"I was listening to some current pop singers the other day, and I thought, 'I was so lucky that I got to grow up listening to Ella Fitzgerald and Sarah Vaughan and Sinatra and Nat King Cole. And they were all musicians and they all sang every night, even the lesser musicians, so they were always on top of their game. You didn't have to put them together in the studio with splicing tape. It was a wonderful time, and people had their favourite musicians. Now it's all light shows."

Laughing again, he added, "I don't want to sound like Walt Kowalski."

For the past 15 years or so, Eastwood has composed music for almost all his pictures. He directed Bird, a biopic of Charlie Parker in 1988, and produced Straight, No Chaser, a documentary about Thelonious Monk the next year. Eastwood is about to work on a documentary about Tony Bennett and, according to Vanity Fair, another about Dave Brubeck
 
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MANDELA MOVIE

On the non-music front, Eastwood said he will make a movie about Nelson Mandela: "Not a whole biopic, just covering the time when he got out of prison." Morgan Freeman will star.

With all that on his plate, does he listen to all the talk about Oscars? Eastwood has, after all, 10 Academy Award nominations plus that honorary Irving G. Thalberg Memorial Award for lifetime achievement in film producing.

"I think it's nice," he said, "but you kind of have to take it all in stride. An awful lot of good movies have not won any awards, and plenty of bad ones have won awards, so you have to keep that in mind.

"I'm not making a lot of CGI movies, or remakes or sequels. It's always nice to know that somebody else is interested in (storytelling and original characters) besides me."


 
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« Reply #48 on: December 17, 2008, 05:14:12 PM »

 :)  "  Local cast and crew of Clint Eastwood's "Gran Torino" walk the red carpet at Birmingham 8 "

         http://www.detnews.com/apps/pbcs.dll/article?AID=/20081216/ENT02/812160458

         
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A bright red carpet and flood lights grabbed the attention of passersby at Birmingham's Forté restaurant on Tuesday night.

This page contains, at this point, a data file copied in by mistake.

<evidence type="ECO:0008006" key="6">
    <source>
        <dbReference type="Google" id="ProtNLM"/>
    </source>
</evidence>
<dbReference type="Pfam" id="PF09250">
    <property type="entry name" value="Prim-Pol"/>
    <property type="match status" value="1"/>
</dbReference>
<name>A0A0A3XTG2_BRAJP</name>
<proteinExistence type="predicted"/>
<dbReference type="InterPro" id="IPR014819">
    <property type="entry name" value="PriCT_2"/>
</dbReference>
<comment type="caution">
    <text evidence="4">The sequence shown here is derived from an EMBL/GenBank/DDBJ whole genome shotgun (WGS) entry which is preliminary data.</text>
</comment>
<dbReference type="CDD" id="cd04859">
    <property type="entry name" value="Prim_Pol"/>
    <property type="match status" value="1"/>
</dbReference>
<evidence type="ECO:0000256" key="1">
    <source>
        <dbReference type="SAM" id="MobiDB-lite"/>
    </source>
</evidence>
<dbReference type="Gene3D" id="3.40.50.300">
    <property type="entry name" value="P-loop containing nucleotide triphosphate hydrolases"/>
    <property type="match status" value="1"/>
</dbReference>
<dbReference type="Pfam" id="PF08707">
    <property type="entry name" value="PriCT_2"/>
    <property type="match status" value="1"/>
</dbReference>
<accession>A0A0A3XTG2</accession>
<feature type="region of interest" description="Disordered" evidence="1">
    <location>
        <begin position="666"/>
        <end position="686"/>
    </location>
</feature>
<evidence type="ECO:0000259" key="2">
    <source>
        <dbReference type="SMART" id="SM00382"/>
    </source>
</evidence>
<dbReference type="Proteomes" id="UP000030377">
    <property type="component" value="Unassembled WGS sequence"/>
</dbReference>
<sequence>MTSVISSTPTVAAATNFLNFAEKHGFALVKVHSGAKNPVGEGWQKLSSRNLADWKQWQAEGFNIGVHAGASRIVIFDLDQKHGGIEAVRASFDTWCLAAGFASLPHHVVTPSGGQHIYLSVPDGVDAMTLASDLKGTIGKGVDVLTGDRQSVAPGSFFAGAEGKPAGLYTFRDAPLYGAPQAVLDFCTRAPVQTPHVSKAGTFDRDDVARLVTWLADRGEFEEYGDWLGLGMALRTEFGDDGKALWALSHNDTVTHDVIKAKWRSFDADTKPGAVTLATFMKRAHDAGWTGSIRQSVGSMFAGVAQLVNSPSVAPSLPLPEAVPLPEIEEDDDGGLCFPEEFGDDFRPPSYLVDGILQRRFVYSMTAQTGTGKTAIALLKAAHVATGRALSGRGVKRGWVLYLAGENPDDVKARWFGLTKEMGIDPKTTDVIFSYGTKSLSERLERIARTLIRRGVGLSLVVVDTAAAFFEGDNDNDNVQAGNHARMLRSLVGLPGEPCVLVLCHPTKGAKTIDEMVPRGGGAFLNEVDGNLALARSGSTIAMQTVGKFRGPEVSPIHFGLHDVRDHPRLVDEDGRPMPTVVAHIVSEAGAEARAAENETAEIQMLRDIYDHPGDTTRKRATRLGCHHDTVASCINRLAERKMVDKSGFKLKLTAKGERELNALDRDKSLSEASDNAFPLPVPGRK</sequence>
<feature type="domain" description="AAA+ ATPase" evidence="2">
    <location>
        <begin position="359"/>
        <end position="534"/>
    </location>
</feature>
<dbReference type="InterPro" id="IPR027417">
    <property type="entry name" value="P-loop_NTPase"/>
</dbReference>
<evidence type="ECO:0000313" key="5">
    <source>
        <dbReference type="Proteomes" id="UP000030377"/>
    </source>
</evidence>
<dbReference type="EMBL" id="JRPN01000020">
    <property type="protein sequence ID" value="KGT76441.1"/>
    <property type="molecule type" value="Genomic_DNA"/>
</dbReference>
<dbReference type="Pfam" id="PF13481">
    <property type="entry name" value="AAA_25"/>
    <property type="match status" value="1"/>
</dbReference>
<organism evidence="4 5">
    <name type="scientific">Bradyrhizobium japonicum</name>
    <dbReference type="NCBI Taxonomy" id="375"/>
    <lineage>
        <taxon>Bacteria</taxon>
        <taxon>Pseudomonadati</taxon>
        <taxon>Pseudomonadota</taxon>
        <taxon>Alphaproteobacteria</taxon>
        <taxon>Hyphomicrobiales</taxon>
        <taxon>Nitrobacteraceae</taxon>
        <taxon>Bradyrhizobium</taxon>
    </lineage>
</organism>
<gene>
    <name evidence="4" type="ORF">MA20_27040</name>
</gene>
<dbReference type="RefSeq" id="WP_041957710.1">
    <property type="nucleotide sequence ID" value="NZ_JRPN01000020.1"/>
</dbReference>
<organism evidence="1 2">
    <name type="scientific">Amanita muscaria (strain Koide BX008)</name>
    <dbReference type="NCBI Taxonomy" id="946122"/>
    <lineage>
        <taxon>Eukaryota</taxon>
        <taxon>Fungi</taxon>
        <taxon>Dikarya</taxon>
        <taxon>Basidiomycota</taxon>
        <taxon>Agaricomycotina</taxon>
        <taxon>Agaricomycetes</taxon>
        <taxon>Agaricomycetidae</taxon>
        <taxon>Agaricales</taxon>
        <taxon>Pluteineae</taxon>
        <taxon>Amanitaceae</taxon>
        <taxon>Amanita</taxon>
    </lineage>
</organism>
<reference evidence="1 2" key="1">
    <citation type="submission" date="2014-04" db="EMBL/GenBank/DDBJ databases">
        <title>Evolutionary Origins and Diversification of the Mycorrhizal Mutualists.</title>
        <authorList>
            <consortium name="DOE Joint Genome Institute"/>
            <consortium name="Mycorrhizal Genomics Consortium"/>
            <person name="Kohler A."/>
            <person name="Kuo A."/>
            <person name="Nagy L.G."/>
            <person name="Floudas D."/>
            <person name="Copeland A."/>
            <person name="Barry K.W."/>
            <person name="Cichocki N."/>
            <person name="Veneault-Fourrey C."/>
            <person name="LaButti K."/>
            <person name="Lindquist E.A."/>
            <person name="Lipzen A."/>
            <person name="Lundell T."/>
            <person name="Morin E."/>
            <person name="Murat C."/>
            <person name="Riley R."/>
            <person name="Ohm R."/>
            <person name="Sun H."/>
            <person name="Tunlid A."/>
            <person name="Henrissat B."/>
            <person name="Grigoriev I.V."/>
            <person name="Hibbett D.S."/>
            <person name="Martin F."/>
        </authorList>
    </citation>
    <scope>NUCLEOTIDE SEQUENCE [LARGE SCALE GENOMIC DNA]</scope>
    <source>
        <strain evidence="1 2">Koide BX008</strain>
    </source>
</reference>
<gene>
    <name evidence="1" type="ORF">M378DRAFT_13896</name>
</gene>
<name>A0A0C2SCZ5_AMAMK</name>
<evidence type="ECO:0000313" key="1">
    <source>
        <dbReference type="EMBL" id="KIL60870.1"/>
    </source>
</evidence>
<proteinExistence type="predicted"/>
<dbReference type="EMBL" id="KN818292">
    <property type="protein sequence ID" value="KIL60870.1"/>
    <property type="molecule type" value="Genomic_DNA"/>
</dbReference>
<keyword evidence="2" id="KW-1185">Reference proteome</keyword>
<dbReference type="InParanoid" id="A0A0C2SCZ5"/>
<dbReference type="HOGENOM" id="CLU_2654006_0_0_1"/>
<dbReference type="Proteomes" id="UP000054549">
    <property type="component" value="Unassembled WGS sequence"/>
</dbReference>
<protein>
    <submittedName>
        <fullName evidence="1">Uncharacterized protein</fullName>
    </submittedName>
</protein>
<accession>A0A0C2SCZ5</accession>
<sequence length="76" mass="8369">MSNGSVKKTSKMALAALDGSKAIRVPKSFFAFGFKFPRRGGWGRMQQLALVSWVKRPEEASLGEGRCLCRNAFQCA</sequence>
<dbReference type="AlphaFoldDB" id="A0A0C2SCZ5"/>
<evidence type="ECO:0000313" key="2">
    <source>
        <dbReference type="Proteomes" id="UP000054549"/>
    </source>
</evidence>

Inside, cast and crew of the film "Gran Torino" mingled during a party prior to the screening of the Clint Eastwood film at the Uptown Birmingham 8.

Eastwood, 78, directs and stars in the movie that was filmed in and around Detroit this summer. The Oscar-winning star portrays a cantankerous Korean War veteran, named Walt Kowalski, who decides to make a change in his neighborhood after his prized car, a 1972 Gran Torino, is stolen.

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While Eastwood didn't attend the pre-party, his name was on the lips of those who worked with the legendary actor.

Conor Callaghan, 12, plays one of Eastwood's three grandsons in the movie. The Rochester Hills resident, dressed in a suit and tie, sat with his mom amid the party chatter. He said he was a big fan of Eastwood's "Dirty Harry" films but, according to Conor, Eastwood is in no way likethe famous iconic character.

"We had lunch and talked about the day on the set," Conor said.

Conor's mom, Maureen Callaghan, was on the set with her son. She said Eastwood was down to earth and put everyone at ease.

"In one scene at a mansion, he came in and started singing a little song about how he was the guy that got things done," she said. "The experience was like a dream. It was a one in a lifetime opportunity."

Austin Douglas-Smith, who also plays one of the grandsons, said Eastwood has a soft side.

"When I asked him if I could get him a gift," said Austin, 9, "he (Eastwood) said 'You don't have to get me a gift; just having you on the set is a gift.
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Carlos Guadarrama, who plays the leader of a Latino gang in the movie, said he was hand-picked by Eastwood out of 100 other actors from Los Angeles and New York.

"I am a big fan," said the 25-year-old Guadarrama. The Southwest Detroit resident is also a rapper known as Sol, whose next album will feature cameos by Detroit rappers Obie Trice and Trick Trick.

"Out of all the people I have worked with in the industry," Guadarrama said, "he (Eastwood) is the nicest, most down-to-earth guy I have known."

Anthony Wensonchief, operating officer of the Michigan Film Office, said films like "Gran Torino" have been a shot in the arm for a somber local economy. He said 25 films have been made in the state over the last nine months, generating $100 million in revenue for the state.

Wenson said producers and directors have marveled at the various locations and the dedicated work ethic of the people of the state. "Jobs are being created," he said. "The film industry is like the New Deal for the state."

"Gran Torino" will hit movie screens on Dec. 25 in Detroit, New York and Los Angeles. It will open nationwide on Jan. 9.

 
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« Reply #49 on: December 18, 2008, 12:46:49 PM »

Roger Ebert has finally posted his 3.5 star review of Gran Torino.

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I would like to grow up to be like Clint Eastwood. Eastwood the director, Eastwood the actor, Eastwood the invincible, Eastwood the old man. What other figure in the history of the cinema has been an actor for 53 years, a director for 37, won two Oscars for direction, two more for best picture, plus the Thalberg Award, and at 78 can direct himself in his own film and look meaner than hell? None, that's how many.